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Graphic Medicine Novels: Tyranny





Bibliographic Record

 Title  Tyranny
 Author  Fairfield, Lesley
Illustrator  Fairfield, Lesley
 Mental Illness  Eating Disorders
 Publication Date  2009
 Publisher  Tundra Books
 ISBN  978-0887769030
 # Pages  120
 Color Profile  Black & White
 Worldcat Link
 Amazon Link
 Annotator  Tina L. Hefty


Drawing from personal experience, Lesley Fairfield writes and illustrates a story about a girl named Anna. The book opens with an emaciated-looking Anna, asking “how did I get to this place?” (p. 4). Traveling back in time, we see that Anna was once a healthy girl. She had hobbies and passions and was excited to grow up. But puberty causes her body to change, and Anna is displeased with her new bodily image. She decides to take matters into her own hands, beginning with intensive dieting. Positive results encourage more severe behavior, and before long, Anna is anorexic and bulimic. She drops out of school but manages to keep a job. Continuing to waste away, Anna imagines an ongoing relationship with Tyranny, a visual representation of her eating disorders. When Anna strives to recover, Tyranny’s voice holds her back. Anna’s severe weight loss eventually results in her hospitalization. She realizes she wants to live, knowing her life depends on the successful confrontation of Tyranny.


Fairfield’s approach to the artwork in Tyranny is fairly simplistic. Cartoon-like drawings are accompanied by digitally-rendered shading. Despite the simplicity of the line work, facial expressions are often exaggerated, so the reader feels connected and tuned into the characters. The written word is expressed through running text, internal monologue, and dialogue.

Mental Illness Narrative

Anna experiences many of the classic indicators and symptoms of eating disorders. Excessive dieting is observed first, eventually developing into starvation. At the same time, Anna occasionally binges, which is often followed by forced vomiting or the use of laxatives. Physical pain, hair loss, and tooth decay are also observed.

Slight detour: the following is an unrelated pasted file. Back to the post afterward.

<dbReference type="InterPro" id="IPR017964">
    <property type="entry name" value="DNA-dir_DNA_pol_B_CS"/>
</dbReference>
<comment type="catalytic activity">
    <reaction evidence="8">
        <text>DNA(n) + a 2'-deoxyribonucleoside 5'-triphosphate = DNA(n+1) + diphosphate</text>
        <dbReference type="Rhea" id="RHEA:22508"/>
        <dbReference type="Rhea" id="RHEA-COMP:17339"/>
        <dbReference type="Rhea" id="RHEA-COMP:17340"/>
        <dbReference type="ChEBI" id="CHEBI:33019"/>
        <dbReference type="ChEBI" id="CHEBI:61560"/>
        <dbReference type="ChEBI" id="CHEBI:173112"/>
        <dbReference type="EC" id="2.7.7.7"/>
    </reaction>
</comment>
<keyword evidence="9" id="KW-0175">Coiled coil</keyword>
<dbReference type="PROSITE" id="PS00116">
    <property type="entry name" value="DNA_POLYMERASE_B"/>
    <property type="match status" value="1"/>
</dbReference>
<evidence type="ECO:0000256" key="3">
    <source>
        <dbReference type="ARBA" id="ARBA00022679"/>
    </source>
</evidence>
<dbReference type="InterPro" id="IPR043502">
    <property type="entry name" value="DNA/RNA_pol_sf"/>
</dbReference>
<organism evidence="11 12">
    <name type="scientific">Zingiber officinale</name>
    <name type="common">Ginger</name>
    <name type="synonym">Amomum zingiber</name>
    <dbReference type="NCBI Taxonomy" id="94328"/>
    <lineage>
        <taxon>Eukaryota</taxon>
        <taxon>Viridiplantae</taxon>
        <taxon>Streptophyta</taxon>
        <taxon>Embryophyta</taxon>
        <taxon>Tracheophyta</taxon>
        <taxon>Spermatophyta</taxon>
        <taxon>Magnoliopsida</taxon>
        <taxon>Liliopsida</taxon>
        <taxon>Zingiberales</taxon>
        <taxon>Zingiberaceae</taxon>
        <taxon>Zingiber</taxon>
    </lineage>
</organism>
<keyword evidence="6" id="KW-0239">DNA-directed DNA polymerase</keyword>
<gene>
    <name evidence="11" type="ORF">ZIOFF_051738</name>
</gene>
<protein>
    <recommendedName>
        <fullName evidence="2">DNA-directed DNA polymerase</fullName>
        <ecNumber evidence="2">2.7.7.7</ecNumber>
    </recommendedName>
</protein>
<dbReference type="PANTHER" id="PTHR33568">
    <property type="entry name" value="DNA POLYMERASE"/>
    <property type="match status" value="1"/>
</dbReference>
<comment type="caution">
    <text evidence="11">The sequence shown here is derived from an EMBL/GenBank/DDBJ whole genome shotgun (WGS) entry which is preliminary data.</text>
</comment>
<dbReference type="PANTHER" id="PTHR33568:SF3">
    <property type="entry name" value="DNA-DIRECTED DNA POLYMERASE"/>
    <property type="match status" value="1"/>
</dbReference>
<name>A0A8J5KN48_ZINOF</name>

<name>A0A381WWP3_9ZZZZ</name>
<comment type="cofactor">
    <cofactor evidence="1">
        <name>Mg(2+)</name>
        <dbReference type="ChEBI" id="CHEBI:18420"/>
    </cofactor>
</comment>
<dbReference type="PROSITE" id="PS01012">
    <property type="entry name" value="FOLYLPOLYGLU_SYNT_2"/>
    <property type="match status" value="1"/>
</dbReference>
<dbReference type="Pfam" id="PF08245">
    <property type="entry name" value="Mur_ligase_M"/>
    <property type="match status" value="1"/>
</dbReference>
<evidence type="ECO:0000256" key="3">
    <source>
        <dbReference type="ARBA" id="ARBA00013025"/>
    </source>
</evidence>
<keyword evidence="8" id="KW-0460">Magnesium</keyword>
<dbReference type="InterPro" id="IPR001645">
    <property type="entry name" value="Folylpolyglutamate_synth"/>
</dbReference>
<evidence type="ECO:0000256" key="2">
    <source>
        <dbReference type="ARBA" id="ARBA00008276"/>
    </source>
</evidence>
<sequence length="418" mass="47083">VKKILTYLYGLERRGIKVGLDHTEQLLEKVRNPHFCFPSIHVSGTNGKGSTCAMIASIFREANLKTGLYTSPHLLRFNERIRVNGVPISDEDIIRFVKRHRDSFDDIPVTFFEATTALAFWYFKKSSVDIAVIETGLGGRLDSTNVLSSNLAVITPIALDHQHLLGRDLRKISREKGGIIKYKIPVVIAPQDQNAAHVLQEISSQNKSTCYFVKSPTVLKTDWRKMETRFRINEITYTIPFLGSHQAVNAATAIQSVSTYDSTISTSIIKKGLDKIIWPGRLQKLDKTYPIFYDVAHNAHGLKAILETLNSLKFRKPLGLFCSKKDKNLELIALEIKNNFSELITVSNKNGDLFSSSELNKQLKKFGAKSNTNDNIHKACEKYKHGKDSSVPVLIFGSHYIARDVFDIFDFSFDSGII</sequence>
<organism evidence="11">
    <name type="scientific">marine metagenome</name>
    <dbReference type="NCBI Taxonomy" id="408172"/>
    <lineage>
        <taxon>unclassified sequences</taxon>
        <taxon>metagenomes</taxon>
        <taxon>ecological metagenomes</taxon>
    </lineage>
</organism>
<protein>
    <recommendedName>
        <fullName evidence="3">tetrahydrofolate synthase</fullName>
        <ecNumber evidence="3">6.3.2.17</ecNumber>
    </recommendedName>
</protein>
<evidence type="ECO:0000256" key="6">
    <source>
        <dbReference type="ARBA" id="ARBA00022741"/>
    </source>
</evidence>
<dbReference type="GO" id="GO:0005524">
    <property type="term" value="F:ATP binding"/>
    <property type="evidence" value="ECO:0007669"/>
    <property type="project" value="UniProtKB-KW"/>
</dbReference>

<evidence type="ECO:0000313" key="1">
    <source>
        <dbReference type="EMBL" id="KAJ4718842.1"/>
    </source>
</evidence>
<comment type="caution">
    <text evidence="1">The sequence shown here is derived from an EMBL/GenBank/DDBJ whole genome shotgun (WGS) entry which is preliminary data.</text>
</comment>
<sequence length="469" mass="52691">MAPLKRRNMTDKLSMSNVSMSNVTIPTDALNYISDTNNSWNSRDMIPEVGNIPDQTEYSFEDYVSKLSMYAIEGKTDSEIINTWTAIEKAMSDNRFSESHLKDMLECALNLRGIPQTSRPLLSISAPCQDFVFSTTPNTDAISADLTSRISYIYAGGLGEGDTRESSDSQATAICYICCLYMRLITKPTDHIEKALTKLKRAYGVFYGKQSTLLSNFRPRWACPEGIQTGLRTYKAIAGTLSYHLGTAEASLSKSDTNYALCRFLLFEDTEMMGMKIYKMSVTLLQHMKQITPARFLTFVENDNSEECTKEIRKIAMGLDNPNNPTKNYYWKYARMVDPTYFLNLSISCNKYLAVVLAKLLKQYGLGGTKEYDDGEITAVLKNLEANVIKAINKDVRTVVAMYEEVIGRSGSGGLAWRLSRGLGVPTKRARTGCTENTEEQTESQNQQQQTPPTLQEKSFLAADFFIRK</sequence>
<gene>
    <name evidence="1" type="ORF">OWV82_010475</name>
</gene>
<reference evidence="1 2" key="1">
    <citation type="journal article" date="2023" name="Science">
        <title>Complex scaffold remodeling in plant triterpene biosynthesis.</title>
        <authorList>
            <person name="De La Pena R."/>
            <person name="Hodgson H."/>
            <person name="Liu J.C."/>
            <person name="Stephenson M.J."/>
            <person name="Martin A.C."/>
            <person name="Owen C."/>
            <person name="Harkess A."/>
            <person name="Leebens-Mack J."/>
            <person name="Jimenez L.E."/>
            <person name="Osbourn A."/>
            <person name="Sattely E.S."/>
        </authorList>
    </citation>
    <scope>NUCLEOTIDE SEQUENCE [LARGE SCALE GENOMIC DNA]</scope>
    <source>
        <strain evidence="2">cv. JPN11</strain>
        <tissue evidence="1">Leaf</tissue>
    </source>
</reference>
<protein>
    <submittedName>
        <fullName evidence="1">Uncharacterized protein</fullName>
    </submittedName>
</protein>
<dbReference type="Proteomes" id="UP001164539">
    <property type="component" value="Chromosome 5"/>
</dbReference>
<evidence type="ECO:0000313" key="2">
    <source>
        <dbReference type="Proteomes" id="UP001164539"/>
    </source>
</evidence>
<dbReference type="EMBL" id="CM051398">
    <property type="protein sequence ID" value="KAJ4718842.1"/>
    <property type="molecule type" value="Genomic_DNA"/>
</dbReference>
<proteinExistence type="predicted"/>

Humanistic Revelations

Anna is prompted to develop an eating disorder by her changing adolescent body. She explains, “I was desperate to have my younger body back” (p. 11). This feeling is often shared by individuals with eating disorders; post-pubescent dissatisfaction with body image can be a common trigger. Another revelation in Tyranny is the inconsistency that often takes place between what an anorexic or bulimic person sees in the mirror and how they actually look. Several pages show an emaciated Anna looking into the mirror and seeing an overweight girl staring back. Perhaps just as compelling is Anna’s insistence that she does not, in fact, have an eating disorder. This goes to show how difficult it can be for individuals to admit they have a problem. We also see how little comments from well-intentioned family and friends can have devastating consequences, such as Anna’s mom’s advice that she try not to gain much more weight.


Tyranny is a fairly short book, and in a limited amount of pages, Fairfield does a fine job of illustrating many of the symptoms and complexities of eating disorders.  However, there are other titles within this collection that reach a greater level of depth.  For that reason, this book is best recommended as an introduction to what it’s like to have an eating disorder.

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